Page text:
I recognized many of the attendees, who are indeed influential. But by no means all. In fact there were seven "influential" bloggers I had never before heard of including a recently diagnosed person with Type 2 who according to Google Reader has a whopping 38 subscribers.
Roche stated that they intend to publish materials for the newly diagnosed that will point them to these chosen people's blogs, which makes it more than an issue of wounded pride to me that this blog and its associated Blood Sugar 101 blog were ignored.
I have a lot more than 38 subscribers on Google News, folks. My latest Google Analytics report says that over the past month some 65,000 people visited my pages of whom almost 10,000 are returning visitors. Google makes these statistics available to advertisers. They aren't kept secret. I know for a fact that quite a few of the "influential bloggers" are not drawing anywhere near that kind of traffic and, in the case of the diabetes community sites invited, their retention levels--returning visitors month by month--are far lower than my 10,000.
So it does not take advanced paranoia to wonder if the reason I was excluded was that I blogged several times about the egregiously poor performance of Roche's Aviva meter. I have had three of them and all three were dangerously inaccurate, not matching lab results, and more importantly, not matching the meter's own results on closely repeated tests with the same blood draw.
Since the influential diabetes bloggers who were invited report that Roche's reps made it clear that opening a discussion about problems with their meters and strips were offensive, the reasons for my exclusion are clear.
Unfortunately, though, my exclusion means that Roche will finance the production of materials that doctors will give to the newly diagnosed pointing them to blogs full of feel-good posts about living with diabetes, enthusiastic endorsements of products the blogger has gotten for free, and no pointers to the vital information that could keep them from developing diabetic complications.
Because folks, whatever else you read on these pages, the central mission of this blog and the Blood Sugar 101 web site, is to let people know the truth about what blood sugar levels destroy their bodies and what the safe and effective strategies are that they can use to avoid this damage.
This message works. I hear on a regular basis from people who tell me they followed the advice given on the page about How To Get Your Blood Sugar Under Control and brought their A1cs down into the 5% range, even when they started with A1cs as high as 15%. And it isn't just the newly diagnosed. I heard recently heard from someone who brought a 15% A1c down into the normal range with these techniques who was a decade past diagnosis.
So Roche's decision to choose "feel good" diabetes bloggers as representatives of the "online diabetes community" and omit these pages from its list of recommended sites intended to be distributed to all newly diagnosed people with diabetes is not trivial.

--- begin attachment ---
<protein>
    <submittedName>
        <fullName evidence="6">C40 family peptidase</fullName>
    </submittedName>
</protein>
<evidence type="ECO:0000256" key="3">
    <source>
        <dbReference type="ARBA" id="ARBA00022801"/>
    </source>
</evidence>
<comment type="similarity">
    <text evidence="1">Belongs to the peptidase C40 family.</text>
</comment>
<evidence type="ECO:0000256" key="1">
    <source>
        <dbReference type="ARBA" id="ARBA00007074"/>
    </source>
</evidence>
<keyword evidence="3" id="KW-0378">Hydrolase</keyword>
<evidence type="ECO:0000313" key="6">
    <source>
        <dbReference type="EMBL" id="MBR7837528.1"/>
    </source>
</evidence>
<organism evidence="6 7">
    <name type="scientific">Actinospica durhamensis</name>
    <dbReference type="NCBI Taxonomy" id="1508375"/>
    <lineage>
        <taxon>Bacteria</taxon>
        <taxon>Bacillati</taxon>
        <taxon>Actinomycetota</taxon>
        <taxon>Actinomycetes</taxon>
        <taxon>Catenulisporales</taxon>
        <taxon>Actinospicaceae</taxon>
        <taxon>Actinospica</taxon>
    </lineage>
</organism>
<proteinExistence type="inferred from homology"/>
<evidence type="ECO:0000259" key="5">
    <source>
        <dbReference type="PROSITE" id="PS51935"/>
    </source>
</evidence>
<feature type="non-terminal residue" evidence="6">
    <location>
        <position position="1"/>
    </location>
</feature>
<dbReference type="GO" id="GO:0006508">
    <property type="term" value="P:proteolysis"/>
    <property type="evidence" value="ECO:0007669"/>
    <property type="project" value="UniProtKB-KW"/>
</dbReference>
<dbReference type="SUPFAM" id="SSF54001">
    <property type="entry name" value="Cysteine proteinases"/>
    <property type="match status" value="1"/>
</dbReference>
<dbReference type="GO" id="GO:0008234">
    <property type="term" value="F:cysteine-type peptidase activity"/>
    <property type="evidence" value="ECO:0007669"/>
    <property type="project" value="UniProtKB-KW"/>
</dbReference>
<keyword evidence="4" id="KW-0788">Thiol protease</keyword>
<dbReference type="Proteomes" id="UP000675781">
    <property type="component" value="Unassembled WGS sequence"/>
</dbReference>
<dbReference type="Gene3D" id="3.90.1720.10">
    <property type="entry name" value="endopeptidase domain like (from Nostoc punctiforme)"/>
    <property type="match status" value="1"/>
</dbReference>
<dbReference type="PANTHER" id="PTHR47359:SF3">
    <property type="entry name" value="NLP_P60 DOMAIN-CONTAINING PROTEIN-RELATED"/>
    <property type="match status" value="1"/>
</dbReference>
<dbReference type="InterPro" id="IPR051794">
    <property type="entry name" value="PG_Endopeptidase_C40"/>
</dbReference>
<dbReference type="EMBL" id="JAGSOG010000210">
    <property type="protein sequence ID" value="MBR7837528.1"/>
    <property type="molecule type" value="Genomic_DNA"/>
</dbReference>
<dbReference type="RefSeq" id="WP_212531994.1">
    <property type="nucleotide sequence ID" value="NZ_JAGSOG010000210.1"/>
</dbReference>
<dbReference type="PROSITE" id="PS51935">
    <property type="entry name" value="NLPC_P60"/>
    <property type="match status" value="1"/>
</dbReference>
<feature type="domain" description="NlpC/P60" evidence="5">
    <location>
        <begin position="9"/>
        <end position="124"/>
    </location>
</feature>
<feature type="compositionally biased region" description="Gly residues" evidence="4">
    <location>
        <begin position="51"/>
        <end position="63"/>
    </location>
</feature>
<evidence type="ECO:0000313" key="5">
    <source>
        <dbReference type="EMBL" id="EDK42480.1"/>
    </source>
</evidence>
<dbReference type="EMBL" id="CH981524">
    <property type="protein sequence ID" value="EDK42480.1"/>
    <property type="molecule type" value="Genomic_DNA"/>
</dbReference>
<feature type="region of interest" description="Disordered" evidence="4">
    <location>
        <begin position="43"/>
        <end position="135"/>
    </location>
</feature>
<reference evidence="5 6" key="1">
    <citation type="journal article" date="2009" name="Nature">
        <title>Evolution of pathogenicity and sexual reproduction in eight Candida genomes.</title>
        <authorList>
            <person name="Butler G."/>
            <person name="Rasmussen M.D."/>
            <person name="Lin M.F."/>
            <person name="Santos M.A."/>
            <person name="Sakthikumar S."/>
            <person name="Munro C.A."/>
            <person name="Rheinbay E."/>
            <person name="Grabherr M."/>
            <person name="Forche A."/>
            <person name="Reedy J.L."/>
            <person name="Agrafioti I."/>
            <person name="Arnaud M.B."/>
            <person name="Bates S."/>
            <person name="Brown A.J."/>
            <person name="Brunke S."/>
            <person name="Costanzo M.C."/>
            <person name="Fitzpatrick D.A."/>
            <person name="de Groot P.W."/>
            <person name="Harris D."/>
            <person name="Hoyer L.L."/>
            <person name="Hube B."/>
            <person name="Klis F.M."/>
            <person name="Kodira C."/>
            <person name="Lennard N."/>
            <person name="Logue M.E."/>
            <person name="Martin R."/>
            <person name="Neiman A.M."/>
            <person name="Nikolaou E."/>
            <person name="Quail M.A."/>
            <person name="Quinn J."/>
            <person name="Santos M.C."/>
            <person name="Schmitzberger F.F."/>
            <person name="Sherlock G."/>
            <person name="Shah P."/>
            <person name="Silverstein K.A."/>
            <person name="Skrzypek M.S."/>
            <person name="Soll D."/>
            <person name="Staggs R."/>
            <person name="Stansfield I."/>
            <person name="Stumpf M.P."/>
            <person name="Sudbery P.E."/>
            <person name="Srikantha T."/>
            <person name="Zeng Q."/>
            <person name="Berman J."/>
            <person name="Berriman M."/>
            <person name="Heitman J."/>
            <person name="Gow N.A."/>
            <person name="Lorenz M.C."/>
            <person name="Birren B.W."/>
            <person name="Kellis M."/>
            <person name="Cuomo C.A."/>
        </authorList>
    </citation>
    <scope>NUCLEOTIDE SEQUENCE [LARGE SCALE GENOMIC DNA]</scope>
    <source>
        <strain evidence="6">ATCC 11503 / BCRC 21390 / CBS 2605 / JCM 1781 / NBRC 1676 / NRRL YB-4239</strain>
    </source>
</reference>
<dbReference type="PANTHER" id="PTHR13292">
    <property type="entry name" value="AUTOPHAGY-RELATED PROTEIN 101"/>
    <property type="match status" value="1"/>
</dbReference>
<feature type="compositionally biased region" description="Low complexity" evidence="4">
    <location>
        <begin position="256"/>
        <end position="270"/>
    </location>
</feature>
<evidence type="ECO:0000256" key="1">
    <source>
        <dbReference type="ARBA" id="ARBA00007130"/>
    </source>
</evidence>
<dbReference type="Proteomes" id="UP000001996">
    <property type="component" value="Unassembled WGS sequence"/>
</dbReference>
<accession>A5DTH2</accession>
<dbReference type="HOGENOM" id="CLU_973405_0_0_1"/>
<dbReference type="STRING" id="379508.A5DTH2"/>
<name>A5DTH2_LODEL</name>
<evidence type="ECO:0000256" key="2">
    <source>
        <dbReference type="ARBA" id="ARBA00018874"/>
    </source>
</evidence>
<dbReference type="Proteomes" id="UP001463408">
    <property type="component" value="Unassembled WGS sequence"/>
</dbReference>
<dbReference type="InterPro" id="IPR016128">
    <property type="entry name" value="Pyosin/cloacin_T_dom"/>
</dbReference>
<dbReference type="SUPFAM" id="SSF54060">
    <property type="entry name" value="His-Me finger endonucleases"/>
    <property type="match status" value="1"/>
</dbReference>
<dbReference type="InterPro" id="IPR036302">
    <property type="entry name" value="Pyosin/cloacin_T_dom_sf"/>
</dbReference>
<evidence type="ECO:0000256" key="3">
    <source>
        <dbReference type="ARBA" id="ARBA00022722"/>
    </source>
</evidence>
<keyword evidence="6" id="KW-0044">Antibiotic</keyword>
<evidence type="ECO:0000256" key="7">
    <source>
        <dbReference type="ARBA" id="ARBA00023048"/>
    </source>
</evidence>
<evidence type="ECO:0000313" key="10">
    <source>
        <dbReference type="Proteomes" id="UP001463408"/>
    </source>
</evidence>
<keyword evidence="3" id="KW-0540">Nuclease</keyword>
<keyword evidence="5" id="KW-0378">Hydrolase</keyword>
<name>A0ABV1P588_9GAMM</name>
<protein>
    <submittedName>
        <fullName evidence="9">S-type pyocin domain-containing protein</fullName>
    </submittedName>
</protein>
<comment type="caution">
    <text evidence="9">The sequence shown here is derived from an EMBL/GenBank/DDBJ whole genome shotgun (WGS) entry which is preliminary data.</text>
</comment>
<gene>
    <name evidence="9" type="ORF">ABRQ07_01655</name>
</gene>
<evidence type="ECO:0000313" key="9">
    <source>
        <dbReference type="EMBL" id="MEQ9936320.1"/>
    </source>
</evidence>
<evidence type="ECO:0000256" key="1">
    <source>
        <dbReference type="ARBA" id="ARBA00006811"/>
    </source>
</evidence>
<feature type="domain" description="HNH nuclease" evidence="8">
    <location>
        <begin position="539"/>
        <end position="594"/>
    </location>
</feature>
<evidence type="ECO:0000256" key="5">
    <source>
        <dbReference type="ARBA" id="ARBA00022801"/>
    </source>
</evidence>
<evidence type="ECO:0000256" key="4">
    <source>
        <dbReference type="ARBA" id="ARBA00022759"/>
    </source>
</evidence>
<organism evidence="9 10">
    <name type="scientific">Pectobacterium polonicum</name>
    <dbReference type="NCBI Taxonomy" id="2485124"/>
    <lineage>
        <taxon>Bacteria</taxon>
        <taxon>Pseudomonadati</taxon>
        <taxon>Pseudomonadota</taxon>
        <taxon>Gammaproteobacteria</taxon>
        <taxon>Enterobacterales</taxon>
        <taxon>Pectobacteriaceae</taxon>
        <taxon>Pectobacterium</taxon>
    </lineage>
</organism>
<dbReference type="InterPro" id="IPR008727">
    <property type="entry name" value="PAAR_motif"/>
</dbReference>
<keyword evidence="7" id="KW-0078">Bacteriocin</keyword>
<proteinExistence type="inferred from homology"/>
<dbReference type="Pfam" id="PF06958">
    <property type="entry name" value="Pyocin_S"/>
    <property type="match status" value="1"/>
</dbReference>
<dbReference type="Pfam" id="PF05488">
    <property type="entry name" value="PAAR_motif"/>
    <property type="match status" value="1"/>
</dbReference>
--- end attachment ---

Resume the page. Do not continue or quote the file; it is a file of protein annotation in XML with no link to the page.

It will also mean more people with Type 2 who blame themselves for causing their diabetes will not learn the truth about the real causes of Type 2 Diabetes. Blaming people for causing their Type 2 diabetes is a tragic trend, promoted by the media and all too many doctors.
Why is it tragic? Because guilt and self-hatred leads to denial. I cannot tell you how many people I have heard from who told me that until they learned that they did NOT cause their Type 2 diabetes by reckless overeating they could not bear to do the research it would take to conquer it. I have even heard a truly devastating story--from a local acquaintance--about a woman in her early 50s who refused a kidney transplant because she believed she had caused her diabetes and decided she didn't deserve the kidney.
Beyond that, Roche's move to define and support their choice of "influential diabetes bloggers" and to promote their selection of these bloggesr to the media should be a warning to all of us.
It illuminates the strategies used to control discourse that are employed by the commercial interests that profit mightily by exploiting those of us with diabetes of every type.
If they can't silence the bloggers who tell the truths that don't support their profits they can anoint other, less threatening bloggers, give them a high profile, and hope that by doing so they can herd the newly diagnosed people to bloggers who won't keep them from buying their inaccurate overpriced meters, expensive dangerous drugs, and deceptively promoted high carb "healthy" foods marketed by greedy corporations.
Because it's a simple fact, known to everyone in marketing, that if you give people free air fare, free premium hotel rooms, and expensive meals, they will think twice about attacking your products. That is why drug companies wine and and dine doctors. Because it works. It is why Roche flew in all these influential diabetes bloggers and laid out the high price spread for them.
Keep an eye on these "influential bloggers" over the next month and track how many mention the FDA's attempt to demand accountability from meter manufacturers. Track how many report research about the dangers of the drugs being forced on people with diabetes. Compare the ratio of feel good/cat blogging on their pages to information that might prevent one person from coming down with an unnecessary diabetic complication.
And if telling the truth will keep me from being "influential" as defined by meter companies, drug companies and the ADA, I'm just going to have to live with it. And console myself with the rate my blog traffic is growing at, which is currently a healthy 50% a year.